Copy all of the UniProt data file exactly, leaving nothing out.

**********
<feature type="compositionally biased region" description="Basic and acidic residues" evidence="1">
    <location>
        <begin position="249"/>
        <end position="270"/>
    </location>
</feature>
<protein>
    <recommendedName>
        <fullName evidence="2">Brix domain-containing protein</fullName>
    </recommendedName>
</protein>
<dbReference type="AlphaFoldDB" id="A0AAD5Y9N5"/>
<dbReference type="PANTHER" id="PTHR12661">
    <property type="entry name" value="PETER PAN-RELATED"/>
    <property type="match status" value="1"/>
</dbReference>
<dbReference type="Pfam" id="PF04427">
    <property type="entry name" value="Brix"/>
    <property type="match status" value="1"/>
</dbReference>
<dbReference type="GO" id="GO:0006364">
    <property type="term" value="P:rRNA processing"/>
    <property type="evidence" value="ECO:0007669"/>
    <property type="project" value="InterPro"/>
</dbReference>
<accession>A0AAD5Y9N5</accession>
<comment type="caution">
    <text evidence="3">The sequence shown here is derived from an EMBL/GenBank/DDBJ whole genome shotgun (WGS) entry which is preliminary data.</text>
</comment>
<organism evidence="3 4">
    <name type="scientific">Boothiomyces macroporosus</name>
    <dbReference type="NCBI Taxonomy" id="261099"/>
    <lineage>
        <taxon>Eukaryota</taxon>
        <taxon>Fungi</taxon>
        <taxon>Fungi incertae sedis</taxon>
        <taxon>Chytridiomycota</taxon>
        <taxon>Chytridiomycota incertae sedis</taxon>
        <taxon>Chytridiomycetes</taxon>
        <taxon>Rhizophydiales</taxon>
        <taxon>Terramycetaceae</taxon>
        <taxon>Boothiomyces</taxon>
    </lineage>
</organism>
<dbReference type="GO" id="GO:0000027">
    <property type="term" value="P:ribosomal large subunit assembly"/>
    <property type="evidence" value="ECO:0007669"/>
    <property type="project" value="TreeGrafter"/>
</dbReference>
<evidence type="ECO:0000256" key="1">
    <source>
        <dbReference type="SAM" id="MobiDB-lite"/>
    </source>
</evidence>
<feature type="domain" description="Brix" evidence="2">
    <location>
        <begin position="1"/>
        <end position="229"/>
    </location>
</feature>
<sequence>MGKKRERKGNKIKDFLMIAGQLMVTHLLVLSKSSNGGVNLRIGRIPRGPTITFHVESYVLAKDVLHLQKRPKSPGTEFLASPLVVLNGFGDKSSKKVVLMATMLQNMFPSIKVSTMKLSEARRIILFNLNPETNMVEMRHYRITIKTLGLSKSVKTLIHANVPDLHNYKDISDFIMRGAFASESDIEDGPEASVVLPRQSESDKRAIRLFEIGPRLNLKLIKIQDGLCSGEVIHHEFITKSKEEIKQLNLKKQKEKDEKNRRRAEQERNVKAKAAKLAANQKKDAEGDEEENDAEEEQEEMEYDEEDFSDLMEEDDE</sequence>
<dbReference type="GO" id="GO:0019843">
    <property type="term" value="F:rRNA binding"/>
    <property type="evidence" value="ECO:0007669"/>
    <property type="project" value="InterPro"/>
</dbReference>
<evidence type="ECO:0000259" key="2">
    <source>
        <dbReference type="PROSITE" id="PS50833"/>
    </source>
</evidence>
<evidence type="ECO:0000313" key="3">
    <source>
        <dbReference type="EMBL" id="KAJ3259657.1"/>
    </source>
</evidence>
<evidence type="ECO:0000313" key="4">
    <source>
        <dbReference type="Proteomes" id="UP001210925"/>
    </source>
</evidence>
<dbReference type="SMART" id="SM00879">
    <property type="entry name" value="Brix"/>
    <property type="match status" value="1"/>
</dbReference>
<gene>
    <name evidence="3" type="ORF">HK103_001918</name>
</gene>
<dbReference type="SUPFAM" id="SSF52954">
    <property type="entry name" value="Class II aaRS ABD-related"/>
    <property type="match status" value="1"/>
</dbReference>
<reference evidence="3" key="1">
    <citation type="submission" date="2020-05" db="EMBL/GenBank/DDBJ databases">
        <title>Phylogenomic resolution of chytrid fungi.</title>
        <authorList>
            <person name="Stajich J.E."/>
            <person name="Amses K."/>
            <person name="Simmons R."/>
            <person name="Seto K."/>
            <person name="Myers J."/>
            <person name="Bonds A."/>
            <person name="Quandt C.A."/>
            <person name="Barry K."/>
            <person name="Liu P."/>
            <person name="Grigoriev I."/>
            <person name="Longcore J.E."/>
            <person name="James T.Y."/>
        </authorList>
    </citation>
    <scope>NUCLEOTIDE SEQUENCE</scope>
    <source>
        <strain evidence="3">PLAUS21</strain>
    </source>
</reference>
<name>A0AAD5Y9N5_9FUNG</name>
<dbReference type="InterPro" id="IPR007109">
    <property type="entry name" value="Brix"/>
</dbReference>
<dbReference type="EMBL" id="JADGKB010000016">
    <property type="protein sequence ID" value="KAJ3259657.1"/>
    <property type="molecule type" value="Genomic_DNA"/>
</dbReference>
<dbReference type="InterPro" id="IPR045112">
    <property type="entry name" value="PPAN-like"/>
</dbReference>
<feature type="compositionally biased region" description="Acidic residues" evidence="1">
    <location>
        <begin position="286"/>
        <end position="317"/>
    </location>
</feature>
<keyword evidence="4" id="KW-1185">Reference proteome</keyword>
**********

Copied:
<feature type="compositionally biased region" description="Basic and acidic residues" evidence="1">
    <location>
        <begin position="249"/>
        <end position="270"/>
    </location>
</feature>
<protein>
    <recommendedName>
        <fullName evidence="2">Brix domain-containing protein</fullName>
    </recommendedName>
</protein>
<dbReference type="AlphaFoldDB" id="A0AAD5Y9N5"/>
<dbReference type="PANTHER" id="PTHR12661">
    <property type="entry name" value="PETER PAN-RELATED"/>
    <property type="match status" value="1"/>
</dbReference>
<dbReference type="Pfam" id="PF04427">
    <property type="entry name" value="Brix"/>
    <property type="match status" value="1"/>
</dbReference>
<dbReference type="GO" id="GO:0006364">
    <property type="term" value="P:rRNA processing"/>
    <property type="evidence" value="ECO:0007669"/>
    <property type="project" value="InterPro"/>
</dbReference>
<accession>A0AAD5Y9N5</accession>
<comment type="caution">
    <text evidence="3">The sequence shown here is derived from an EMBL/GenBank/DDBJ whole genome shotgun (WGS) entry which is preliminary data.</text>
</comment>
<organism evidence="3 4">
    <name type="scientific">Boothiomyces macroporosus</name>
    <dbReference type="NCBI Taxonomy" id="261099"/>
    <lineage>
        <taxon>Eukaryota</taxon>
        <taxon>Fungi</taxon>
        <taxon>Fungi incertae sedis</taxon>
        <taxon>Chytridiomycota</taxon>
        <taxon>Chytridiomycota incertae sedis</taxon>
        <taxon>Chytridiomycetes</taxon>
        <taxon>Rhizophydiales</taxon>
        <taxon>Terramycetaceae</taxon>
        <taxon>Boothiomyces</taxon>
    </lineage>
</organism>
<dbReference type="GO" id="GO:0000027">
    <property type="term" value="P:ribosomal large subunit assembly"/>
    <property type="evidence" value="ECO:0007669"/>
    <property type="project" value="TreeGrafter"/>
</dbReference>
<evidence type="ECO:0000256" key="1">
    <source>
        <dbReference type="SAM" id="MobiDB-lite"/>
    </source>
</evidence>
<feature type="domain" description="Brix" evidence="2">
    <location>
        <begin position="1"/>
        <end position="229"/>
    </location>
</feature>
<sequence>MGKKRERKGNKIKDFLMIAGQLMVTHLLVLSKSSNGGVNLRIGRIPRGPTITFHVESYVLAKDVLHLQKRPKSPGTEFLASPLVVLNGFGDKSSKKVVLMATMLQNMFPSIKVSTMKLSEARRIILFNLNPETNMVEMRHYRITIKTLGLSKSVKTLIHANVPDLHNYKDISDFIMRGAFASESDIEDGPEASVVLPRQSESDKRAIRLFEIGPRLNLKLIKIQDGLCSGEVIHHEFITKSKEEIKQLNLKKQKEKDEKNRRRAEQERNVKAKAAKLAANQKKDAEGDEEENDAEEEQEEMEYDEEDFSDLMEEDDE</sequence>
<dbReference type="GO" id="GO:0019843">
    <property type="term" value="F:rRNA binding"/>
    <property type="evidence" value="ECO:0007669"/>
    <property type="project" value="InterPro"/>
</dbReference>
<evidence type="ECO:0000259" key="2">
    <source>
        <dbReference type="PROSITE" id="PS50833"/>
    </source>
</evidence>
<evidence type="ECO:0000313" key="3">
    <source>
        <dbReference type="EMBL" id="KAJ3259657.1"/>
    </source>
</evidence>
<evidence type="ECO:0000313" key="4">
    <source>
        <dbReference type="Proteomes" id="UP001210925"/>
    </source>
</evidence>
<dbReference type="SMART" id="SM00879">
    <property type="entry name" value="Brix"/>
    <property type="match status" value="1"/>
</dbReference>
<gene>
    <name evidence="3" type="ORF">HK103_001918</name>
</gene>
<dbReference type="SUPFAM" id="SSF52954">
    <property type="entry name" value="Class II aaRS ABD-related"/>
    <property type="match status" value="1"/>
</dbReference>
<reference evidence="3" key="1">
    <citation type="submission" date="2020-05" db="EMBL/GenBank/DDBJ databases">
        <title>Phylogenomic resolution of chytrid fungi.</title>
        <authorList>
            <person name="Stajich J.E."/>
            <person name="Amses K."/>
            <person name="Simmons R."/>
            <person name="Seto K."/>
            <person name="Myers J."/>
            <person name="Bonds A."/>
            <person name="Quandt C.A."/>
            <person name="Barry K."/>
            <person name="Liu P."/>
            <person name="Grigoriev I."/>
            <person name="Longcore J.E."/>
            <person name="James T.Y."/>
        </authorList>
    </citation>
    <scope>NUCLEOTIDE SEQUENCE</scope>
    <source>
        <strain evidence="3">PLAUS21</strain>
    </source>
</reference>
<name>A0AAD5Y9N5_9FUNG</name>
<dbReference type="InterPro" id="IPR007109">
    <property type="entry name" value="Brix"/>
</dbReference>
<dbReference type="EMBL" id="JADGKB010000016">
    <property type="protein sequence ID" value="KAJ3259657.1"/>
    <property type="molecule type" value="Genomic_DNA"/>
</dbReference>
<dbReference type="InterPro" id="IPR045112">
    <property type="entry name" value="PPAN-like"/>
</dbReference>
<feature type="compositionally biased region" description="Acidic residues" evidence="1">
    <location>
        <begin position="286"/>
        <end position="317"/>
    </location>
</feature>
<keyword evidence="4" id="KW-1185">Reference proteome</keyword>